Sightseeing in Mexico City


Historic Centre

The biggest and most emblematic historic centre in Latin America, considered one of the tourist centres of the world, and the main cultural tourist destination in the country. But maybe its most important recognition was that of UNESCO in 2007, which declared it part of the World’s Cultural Heritage.


This amazing prehispanic city entered the World Heritage List of UNESCO in 1987, for being the oldest city in America; hence the commitment to its protection and preservation. This international recognition not only highlights the aesthetic and historic value of the city, but also the need to preserve and protect the architecture of the ancient cultures of the region.

Paseo de la Reforma

From Central Alameda to Chapultepec and beyond runs a huge avenue in the heart of the city dotted with highly symbolic roundabouts, such as: el Caballito (the little horse), la Diana Cazadora (Diana the Huntress), and el Ángel de la Independencia (the Angel of Independence). Surrounded by tall office buildings, hotels and restaurants, it is a very busy, lively place, and a car-free zone every Sunday morning when the avenue is transformed into a giant cycle track, gym and leisure area.


Xochimilco was one of the five lakes that formed a lake area where the Mexicas, who built the Great Tenochtitlan, first settled. Among the people that formed part of this society were the Xochimilcas, a people that adapted to and grew around this lake, while developing an agricultural system that continues to exist today: the chinampería. This traditional method consists of cultivating various crops and flowers in a small area surrounded by water. It is to this that Xochimilco owes its title of UNESCO World Cultural and Natural Heritage site, a title obtained 1987.


The charm of Coyoacan has captivated artists and intellectuals for decades. You should begin your discovery of this neighborhood by visiting the Casa Azul (blue house), Frida Kahlo’s former home and currently a museum of her most personal universe. Then, take the Centenario Avenue southwards to reach the centre of this legendary neighborhood where you’ll find Jardín Centenario (centenary park) and its well-known Fuente de los Coyotes (coyotes’ fountain). You will find the traditional market just in front of Jardín Plaza Hidalgo, which is in front of Jardín Centenario. This market has a beautiful kiosk and the wonderful San Juan Bautista Parish just after its park, which has a breathtaking interior and a quiet thought-provoking atrium.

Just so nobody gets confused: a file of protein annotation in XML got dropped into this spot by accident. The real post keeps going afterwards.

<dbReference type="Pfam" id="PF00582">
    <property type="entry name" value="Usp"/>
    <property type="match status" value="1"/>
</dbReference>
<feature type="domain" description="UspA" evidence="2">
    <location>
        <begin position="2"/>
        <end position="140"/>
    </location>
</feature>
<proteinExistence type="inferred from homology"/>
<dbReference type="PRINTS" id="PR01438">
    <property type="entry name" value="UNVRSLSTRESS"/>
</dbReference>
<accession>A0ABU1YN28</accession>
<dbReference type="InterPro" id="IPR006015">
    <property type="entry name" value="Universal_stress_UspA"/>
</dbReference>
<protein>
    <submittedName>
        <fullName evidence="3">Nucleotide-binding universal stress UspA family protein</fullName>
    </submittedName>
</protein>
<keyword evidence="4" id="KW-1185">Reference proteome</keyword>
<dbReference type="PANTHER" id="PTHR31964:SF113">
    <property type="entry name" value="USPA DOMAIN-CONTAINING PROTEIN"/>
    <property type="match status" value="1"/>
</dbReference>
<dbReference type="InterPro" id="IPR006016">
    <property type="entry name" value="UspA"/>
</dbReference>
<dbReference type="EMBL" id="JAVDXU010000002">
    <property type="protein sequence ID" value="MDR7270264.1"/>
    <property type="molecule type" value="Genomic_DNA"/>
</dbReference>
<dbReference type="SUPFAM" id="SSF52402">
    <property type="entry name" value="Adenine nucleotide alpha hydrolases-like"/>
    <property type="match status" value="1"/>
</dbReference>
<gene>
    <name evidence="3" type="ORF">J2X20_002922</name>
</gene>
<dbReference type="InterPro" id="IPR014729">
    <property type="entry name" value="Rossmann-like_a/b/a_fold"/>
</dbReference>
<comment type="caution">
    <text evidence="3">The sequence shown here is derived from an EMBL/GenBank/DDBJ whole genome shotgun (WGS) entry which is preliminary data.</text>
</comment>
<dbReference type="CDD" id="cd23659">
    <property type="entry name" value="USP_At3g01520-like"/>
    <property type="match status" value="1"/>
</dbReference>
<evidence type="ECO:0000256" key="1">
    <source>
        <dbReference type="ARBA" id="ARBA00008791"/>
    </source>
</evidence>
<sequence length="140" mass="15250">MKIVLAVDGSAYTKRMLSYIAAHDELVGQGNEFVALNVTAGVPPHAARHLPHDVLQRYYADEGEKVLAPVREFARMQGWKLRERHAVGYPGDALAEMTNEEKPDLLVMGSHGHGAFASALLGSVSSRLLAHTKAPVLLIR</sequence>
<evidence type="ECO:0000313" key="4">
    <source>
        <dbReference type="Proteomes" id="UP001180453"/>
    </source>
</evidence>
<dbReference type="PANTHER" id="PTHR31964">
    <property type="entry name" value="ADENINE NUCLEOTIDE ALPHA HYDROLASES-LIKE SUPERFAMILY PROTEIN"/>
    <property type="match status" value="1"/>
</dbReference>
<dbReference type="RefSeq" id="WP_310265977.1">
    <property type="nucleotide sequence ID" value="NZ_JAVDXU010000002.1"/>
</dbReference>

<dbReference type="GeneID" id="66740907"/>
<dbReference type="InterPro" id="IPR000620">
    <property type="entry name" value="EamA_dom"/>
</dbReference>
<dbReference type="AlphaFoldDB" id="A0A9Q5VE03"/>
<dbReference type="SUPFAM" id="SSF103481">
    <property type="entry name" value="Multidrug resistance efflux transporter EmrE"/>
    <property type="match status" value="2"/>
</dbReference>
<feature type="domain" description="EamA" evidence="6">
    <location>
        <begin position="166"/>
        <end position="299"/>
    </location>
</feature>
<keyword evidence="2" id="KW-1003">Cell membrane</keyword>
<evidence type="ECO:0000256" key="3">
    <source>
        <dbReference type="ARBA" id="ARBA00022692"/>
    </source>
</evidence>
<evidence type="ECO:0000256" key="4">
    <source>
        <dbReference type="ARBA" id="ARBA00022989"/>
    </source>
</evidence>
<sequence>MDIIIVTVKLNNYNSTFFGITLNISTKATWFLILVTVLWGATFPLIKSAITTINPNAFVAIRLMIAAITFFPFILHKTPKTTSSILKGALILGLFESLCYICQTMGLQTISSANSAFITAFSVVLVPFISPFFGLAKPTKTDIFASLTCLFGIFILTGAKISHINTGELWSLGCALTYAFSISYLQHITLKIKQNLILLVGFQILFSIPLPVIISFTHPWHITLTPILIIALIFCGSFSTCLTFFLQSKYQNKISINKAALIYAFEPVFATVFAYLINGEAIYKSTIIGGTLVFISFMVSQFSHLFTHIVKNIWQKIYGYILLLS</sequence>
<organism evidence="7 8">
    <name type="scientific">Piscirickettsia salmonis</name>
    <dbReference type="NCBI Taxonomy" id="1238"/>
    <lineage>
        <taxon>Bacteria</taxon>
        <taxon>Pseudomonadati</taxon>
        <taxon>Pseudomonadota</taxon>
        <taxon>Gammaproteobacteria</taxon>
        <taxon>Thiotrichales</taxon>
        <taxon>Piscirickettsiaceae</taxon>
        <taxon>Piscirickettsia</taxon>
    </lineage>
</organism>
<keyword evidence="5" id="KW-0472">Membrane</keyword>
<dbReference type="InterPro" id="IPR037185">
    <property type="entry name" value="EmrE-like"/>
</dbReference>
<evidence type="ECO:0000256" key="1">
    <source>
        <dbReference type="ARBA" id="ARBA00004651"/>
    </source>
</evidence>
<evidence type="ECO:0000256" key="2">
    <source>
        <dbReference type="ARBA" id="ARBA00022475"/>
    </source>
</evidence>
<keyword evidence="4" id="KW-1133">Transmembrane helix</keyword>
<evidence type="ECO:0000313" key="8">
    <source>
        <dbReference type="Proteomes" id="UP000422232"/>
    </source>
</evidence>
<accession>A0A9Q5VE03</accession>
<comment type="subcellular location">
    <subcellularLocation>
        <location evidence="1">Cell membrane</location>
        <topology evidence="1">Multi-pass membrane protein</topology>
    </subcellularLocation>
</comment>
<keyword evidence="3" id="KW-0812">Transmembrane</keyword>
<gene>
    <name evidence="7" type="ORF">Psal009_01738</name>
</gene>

Polanco – Chapultepec

At first sight, Chapultepec and Polanco seem like opposites, but they are closely connected. Chapultepec, the major lungs of the city, merges with the rest of the city thanks to its collection of cultural centres – mainly Polanco, its most cosmopolitan neighbourhood.

Chapultepec is the big iconic forest of Mexico City, thanks to the Castle, the Zoo and even a graveyard; as well as its lakes, parks and kilometres of trails. Furthermore, it has great cultural and art centres like the Museum of Modern Art, the Tamayo Museum and the National Museum of Anthropology, and together with the National Auditorium and the Studio of the architect Luis Barragán, these are the sights that you must not miss during your stay in Mexico City.


Mexico City is, without a doubt, the cultural capital of the country and one of the cities with the most museums in the world, which makes it a centre for the dissemination of science, culture and art. Among its assortment of museums, the following stand out: Museo Nacional de Antropología e historia, Museo del Palacio de Bellas Artes, Museo Nacional de Arte, Museo Nacional de Historia, Museo Casa Frida Kahlo, Museo Soumaya and Museo Jumex, to name but a few.